From Molecule to Market in Less Time
A CRO managed customer needs while minimizing R&D costs with Reaxys, boosting productivity and enhancing predictability, which allowed for greater margins and shorter lead times.
Quickly Define Possible Solutions and Cost Structure That Works
A director of business development at a contract research organization wanted to minimize his lab’s R&D timeline for a new project. His goal was to drive revenue by quickly identifying potential solutions and determining the most profitable way to charge the client.
Our chemists were asked to develop a series of molecules that could be used to do coupling reactions with ring systems, explains Peter Voigt, the director.
We needed to find the best reaction pathways for generating the molecule, and then decide on a cost structure that would work for everyone.
Immediate Visibility Into the Most Promising Molecules
The lab team sifted through a large number of different chemistries using Reaxys, and narrowed its focus on the molecules that they felt had the highest probability of success.
We placed a core reaction that used two types of reagents and a functional ring group structure to find how many different chemistries were possible, explains Voigt.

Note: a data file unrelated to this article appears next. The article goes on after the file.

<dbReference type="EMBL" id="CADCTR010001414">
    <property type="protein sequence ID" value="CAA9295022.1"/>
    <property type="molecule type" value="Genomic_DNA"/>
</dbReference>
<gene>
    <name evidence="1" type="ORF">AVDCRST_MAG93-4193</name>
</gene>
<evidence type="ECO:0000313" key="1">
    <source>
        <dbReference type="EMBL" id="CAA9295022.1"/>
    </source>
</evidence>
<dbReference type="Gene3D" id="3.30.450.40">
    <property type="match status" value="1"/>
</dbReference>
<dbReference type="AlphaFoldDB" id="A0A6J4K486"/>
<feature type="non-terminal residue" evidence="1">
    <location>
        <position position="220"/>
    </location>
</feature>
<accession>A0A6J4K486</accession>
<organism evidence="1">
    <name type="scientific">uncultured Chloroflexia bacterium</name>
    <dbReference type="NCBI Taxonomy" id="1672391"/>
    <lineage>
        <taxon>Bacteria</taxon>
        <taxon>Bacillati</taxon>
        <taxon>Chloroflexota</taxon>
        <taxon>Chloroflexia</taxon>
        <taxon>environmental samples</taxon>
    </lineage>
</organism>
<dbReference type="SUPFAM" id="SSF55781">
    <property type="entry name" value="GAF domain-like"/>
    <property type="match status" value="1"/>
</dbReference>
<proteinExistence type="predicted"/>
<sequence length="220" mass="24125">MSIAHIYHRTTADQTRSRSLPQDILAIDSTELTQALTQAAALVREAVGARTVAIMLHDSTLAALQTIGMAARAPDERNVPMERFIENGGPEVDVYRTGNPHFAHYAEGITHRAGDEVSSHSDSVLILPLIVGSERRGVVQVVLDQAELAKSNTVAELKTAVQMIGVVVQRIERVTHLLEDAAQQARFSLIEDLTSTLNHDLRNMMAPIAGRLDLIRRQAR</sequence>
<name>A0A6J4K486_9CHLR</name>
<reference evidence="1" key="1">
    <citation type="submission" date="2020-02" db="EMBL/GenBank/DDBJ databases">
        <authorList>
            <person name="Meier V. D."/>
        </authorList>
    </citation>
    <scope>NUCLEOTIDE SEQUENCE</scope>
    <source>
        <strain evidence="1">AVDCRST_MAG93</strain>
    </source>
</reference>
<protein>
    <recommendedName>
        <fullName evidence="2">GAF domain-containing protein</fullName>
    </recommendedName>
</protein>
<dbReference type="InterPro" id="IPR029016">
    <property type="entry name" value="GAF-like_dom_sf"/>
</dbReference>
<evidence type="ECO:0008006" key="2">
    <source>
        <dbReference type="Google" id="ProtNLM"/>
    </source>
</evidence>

Reaxys gave us 200-300 examples right away, and then we settled on 30-40 unique molecules based on our literature search. With detailed results at his disposal, Voigt reasoned that because the client was looking for 25 potential molecules, it would be best to bill the project as a
With Reaxys, I knew for sure that our chemists could develop between 25 to 35 unique molecules. Before, I would have to make an educated guess as to how many we could produce. Peter Voigt, Director, Business Development, Contract Research Organization
Going From Molecule to Market In Less Time Equals Increased Cash Flow
The information provided by Reaxys substantially increased chemist productivity, and even enabled the team to work on two to three reactions for different clients at the same time.
With Reaxys, I knew for sure that our chemists could develop between 25 to 35 unique molecules. Before, I would have to make an educated guess as to how many we could produce, adds Voigt.
Our clients want to see that they are not just paying for extended research time, but that they are getting the actual development of compounds that they can then test and evaluate in their own laboratories, and also use this information to protect their intellectual property.
All told, the chemists on the team were able to skip over lengthy beginning steps and jump right into the action, increasing the company’s billable rate per chemist and also its cash flow.
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